Weird, right? Why would he tell Herbie not to play the 'buttah' notes and years later tell other band members to play them? And what the hell is a 'buttah' note?
Let's be honest... with Miles... sometimes things were just cryptic. Maybe he said strange things to get people out of their comfort zone so they'd try something new... who knows?
But let's look at how Herbie and Scofield both interpreted their experiences to see if we can learn something to put into the shed.
As the story goes, Herbie was sitting at the piano, Miles walked over and said, "Don't play the buttah notes." Herbie thought Miles was saying 'butter' notes. He didn't know what those were but figured he must have meant the 3rd and the 7th, so he stopped playing those and leaned more heavily on the other notes of the scales and chords and a new dimension of modern jazz harmony flourished.
During my year hanging with Sco, he told me that when he was playing in Miles' group, Miles told him and the other band members to play "the buttah notes." Just like you and me, they had no idea what the hell a 'buttah' note was. You can imagine Scofield imitating Miles' voice saying, "Nah man... play the buttah notes... play the buttah notes!"
This was before the internet, so Herbie's story hadn't yet made it into the jazz history books. Sco and the guys didn't know what buttah meant and thought it was Miles' raspy, whisper voice way of saying better. "Nah man... play the better notes."
So what is a better note? I mean... we have diatonic notes vs non-diatonic. But better?
The way Sco and I talked about it... it's almost like there are good notes, and then there are better notes. It's not wrong to play the good notes. It's important to know them. The chord tones and scales and the "right" stuff to play. But playing the better notes requires transcending beyond that. And to get even deeper about it... Monk's better notes were different from Ornette's and Coltrane's. And frankly, the better notes for any of these players could have been different on one tune than on another tune!
There are so many variables that go into this. Of course, the tune that's being played and the player's phrasing and their sense of time and feel is a huge factor here. But for me, a lot of it boils down to the attitude and mojo of the player. Their personality and the relationship they have with the instrument and their sounds. They KNOW what they want to convey. Not simply intellectually, but in a guttural, emotional way... they put their hands on their instruments and simply feel where these better notes are. It's very personal for them. It's the way they express their humanity. Are the notes found in scales? Yeah, probably. But it's not about playing the right notes from a key... it's about expressing something. Conveying their humanness. Communicating emotion.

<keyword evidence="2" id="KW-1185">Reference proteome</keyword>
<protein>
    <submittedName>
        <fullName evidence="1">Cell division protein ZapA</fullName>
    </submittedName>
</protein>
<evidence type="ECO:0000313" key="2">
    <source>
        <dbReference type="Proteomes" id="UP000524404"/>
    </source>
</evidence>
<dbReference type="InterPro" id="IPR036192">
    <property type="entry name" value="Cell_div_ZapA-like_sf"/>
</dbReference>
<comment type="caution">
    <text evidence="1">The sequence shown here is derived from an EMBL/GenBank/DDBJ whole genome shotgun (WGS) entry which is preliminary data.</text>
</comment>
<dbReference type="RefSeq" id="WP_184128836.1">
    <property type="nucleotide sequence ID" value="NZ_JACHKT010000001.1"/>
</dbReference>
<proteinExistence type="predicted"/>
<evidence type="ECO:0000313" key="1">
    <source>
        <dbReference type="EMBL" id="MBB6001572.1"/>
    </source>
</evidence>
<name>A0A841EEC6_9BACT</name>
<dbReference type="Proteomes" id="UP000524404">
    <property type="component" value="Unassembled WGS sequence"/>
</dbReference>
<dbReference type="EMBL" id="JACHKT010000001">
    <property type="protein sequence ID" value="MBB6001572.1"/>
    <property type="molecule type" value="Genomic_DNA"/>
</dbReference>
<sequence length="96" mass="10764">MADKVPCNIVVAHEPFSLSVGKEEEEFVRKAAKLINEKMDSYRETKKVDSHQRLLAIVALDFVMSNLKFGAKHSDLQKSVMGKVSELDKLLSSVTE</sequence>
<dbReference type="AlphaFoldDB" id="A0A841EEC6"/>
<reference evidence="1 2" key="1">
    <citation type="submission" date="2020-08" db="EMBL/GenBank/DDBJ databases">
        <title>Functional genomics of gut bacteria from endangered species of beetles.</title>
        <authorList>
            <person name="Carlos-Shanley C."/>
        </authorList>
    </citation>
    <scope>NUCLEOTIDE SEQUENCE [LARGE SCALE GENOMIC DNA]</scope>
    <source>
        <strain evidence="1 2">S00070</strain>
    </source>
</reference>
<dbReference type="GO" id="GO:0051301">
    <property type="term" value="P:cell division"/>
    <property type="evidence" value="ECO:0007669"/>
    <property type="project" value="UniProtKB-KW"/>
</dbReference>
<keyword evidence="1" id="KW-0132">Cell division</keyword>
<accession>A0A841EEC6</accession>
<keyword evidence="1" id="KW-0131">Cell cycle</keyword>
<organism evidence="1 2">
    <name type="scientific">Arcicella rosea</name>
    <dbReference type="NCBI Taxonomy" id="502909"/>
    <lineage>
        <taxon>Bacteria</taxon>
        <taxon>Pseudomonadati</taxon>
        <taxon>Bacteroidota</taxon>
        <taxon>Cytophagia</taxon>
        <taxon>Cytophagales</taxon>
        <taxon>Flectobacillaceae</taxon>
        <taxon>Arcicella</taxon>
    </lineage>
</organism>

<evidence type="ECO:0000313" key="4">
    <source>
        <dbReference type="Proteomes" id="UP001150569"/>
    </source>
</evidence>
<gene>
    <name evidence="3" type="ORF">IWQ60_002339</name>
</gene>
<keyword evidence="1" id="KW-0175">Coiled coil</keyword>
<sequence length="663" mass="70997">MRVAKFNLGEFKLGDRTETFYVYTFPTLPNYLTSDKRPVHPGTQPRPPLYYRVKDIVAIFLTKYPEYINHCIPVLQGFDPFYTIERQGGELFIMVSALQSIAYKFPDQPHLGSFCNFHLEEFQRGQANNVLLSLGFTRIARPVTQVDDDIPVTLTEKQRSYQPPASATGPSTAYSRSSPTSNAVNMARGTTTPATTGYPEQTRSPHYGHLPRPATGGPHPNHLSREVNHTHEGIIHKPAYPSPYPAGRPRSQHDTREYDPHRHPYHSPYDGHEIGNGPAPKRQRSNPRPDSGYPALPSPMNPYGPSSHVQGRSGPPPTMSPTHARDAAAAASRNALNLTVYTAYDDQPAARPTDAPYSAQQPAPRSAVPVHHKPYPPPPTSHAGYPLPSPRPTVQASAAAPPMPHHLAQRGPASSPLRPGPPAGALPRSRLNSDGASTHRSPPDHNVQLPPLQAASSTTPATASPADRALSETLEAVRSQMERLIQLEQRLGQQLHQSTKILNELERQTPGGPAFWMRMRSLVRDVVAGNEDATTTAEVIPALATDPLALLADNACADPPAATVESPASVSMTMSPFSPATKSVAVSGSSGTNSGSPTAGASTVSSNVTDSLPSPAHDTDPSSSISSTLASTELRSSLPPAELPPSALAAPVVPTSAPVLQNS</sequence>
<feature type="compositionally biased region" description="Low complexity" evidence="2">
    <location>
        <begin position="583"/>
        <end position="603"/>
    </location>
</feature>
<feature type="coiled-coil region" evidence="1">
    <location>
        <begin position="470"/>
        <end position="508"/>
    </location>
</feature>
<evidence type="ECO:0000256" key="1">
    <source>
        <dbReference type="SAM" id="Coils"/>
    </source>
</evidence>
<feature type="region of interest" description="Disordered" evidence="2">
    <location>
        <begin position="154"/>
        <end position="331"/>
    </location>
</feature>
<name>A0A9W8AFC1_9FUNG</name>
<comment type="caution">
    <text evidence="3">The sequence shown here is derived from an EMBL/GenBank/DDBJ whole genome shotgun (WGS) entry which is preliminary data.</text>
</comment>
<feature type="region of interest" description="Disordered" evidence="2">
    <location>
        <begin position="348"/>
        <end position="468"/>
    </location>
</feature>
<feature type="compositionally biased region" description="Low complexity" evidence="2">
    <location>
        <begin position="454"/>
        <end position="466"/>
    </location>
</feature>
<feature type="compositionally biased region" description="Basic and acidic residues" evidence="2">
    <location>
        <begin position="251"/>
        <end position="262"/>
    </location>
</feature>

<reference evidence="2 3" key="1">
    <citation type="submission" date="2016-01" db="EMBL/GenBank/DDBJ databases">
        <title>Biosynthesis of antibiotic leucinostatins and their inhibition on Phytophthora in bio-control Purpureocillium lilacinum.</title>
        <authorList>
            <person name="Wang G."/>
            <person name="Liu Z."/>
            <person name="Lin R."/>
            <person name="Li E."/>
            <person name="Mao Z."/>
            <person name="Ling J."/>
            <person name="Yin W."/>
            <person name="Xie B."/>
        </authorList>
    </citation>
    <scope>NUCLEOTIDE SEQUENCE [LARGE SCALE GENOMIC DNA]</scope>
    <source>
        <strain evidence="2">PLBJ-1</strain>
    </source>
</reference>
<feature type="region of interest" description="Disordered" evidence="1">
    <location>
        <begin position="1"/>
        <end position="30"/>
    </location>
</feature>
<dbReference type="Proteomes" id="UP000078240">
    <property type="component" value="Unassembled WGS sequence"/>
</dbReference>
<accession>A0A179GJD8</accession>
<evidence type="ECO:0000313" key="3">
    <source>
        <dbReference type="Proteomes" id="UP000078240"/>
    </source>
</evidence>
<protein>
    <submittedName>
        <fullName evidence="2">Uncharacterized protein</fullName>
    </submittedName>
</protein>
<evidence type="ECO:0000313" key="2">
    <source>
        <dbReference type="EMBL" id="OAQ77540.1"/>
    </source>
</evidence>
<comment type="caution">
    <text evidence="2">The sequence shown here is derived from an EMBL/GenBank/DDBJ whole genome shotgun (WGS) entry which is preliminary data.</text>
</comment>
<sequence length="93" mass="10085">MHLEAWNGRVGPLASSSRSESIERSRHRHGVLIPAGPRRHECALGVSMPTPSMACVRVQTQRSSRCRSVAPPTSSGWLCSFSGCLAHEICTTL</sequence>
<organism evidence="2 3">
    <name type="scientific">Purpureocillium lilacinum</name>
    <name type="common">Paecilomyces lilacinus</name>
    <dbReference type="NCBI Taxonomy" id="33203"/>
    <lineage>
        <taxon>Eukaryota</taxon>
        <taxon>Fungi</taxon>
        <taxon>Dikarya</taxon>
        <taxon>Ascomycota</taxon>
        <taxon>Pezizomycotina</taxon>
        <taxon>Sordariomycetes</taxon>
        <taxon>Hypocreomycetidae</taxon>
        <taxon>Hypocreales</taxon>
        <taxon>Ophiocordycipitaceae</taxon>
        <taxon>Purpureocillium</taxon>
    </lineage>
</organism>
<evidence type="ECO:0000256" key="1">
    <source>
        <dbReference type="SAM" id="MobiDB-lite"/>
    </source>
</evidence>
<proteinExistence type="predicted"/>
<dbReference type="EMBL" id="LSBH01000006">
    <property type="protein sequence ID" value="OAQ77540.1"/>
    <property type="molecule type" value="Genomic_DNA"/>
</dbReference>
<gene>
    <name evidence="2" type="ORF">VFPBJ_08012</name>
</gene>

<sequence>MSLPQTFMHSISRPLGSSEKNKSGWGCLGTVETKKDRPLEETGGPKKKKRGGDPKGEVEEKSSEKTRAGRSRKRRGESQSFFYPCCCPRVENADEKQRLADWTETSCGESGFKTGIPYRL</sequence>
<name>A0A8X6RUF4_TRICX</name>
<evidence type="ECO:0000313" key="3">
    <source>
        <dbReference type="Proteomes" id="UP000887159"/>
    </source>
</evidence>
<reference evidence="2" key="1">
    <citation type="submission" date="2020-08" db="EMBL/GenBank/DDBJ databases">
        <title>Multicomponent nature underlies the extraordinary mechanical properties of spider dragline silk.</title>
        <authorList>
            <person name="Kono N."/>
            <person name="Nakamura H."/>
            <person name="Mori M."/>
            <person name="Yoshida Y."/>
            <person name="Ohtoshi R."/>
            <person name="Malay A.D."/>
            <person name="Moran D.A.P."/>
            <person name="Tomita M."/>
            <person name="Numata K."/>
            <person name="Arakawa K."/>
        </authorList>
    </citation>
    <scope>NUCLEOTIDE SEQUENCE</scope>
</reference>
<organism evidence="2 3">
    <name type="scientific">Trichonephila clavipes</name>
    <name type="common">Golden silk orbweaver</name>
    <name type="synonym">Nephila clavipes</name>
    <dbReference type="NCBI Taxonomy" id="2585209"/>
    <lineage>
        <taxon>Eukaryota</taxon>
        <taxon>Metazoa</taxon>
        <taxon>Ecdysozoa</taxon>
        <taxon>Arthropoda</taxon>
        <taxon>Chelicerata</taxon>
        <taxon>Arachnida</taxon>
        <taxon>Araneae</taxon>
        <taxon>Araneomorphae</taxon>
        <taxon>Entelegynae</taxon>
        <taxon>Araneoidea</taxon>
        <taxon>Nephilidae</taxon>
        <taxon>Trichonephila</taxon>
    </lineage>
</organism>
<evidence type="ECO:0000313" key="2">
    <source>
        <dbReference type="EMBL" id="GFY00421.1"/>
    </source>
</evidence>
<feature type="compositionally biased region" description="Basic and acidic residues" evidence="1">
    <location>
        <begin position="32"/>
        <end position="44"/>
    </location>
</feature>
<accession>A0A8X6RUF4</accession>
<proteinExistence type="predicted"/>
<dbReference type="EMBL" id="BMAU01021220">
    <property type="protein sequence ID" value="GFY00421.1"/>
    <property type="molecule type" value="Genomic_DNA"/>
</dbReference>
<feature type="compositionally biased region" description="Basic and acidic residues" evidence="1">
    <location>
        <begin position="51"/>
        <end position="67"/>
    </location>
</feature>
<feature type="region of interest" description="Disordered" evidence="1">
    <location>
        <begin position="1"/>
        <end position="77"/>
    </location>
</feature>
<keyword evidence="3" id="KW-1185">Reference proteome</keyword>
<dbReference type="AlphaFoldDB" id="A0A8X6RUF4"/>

This is one of the many things that eventually led me to become obsessed with melodic triads.
Take for instance the video example below. I'm basically using a pentatonic scale made up of Eb - F - G - Bb - B to play over G7alt.
That's the #5/b13 - b7 - R - #9 - 3
Nothing controversial there, right? It's 5 of the 7 notes of the Ab melodic minor scale. But for me, the Eb triad notes are my resolution points. That allows for two interesting things to happen. First, it tonicizes the #5/b13, the root, and the #9 (meaning that these notes - 2 of which are altered upper extensions - are going to feel like the most stable resolution points within the melody). This gives a sense of strength and integrity to some very colorful sounds. Second, it turns the 3rd and the b7th of this altered dominant into melodic tension notes. Tension notes want to move. They have an emotion to them.
Check out the video below and see if you can hear the emotions I'm trying to take advantage of.
And we could take our practice beyond where this video leaves off. We could pick a 3rd tension note, or a 4th, or 5th. And each of them will yield a different emotion... and will give me the chance to explore how I personally connect with that sound and that emotion. It helps me find a sense of attitude about have something honest, authentic, and emotion-driven to say as much as it gives me a series of notes to play over a chord. It allows me to have a personal function and purpose behind each note.
As an improviser and composer, these tension notes allow me to focus on using them for emotional meaning. They let me express a part of my humanness rather than simply falling into the trap of running through scales simply because I know they have the good notes in them. And that's one of the many things that I keep in mind when attempting to "play the buttah notes."
If you'd like to learn more about this approach and dig into the harmonic and melodic applications of it, check out our Melodic Triads Study Group.
What makes a note a better note to you? What makes the difference between a good note and a better note? How do you attempt to transcend scales, arpeggios, and chord tones to get to the deeper elements of improvising music? And what the hell do you think Miles was really saying? Why did he ask Herbie not to play the buttah notes, and Sco to play them?
Comment below and let us know.
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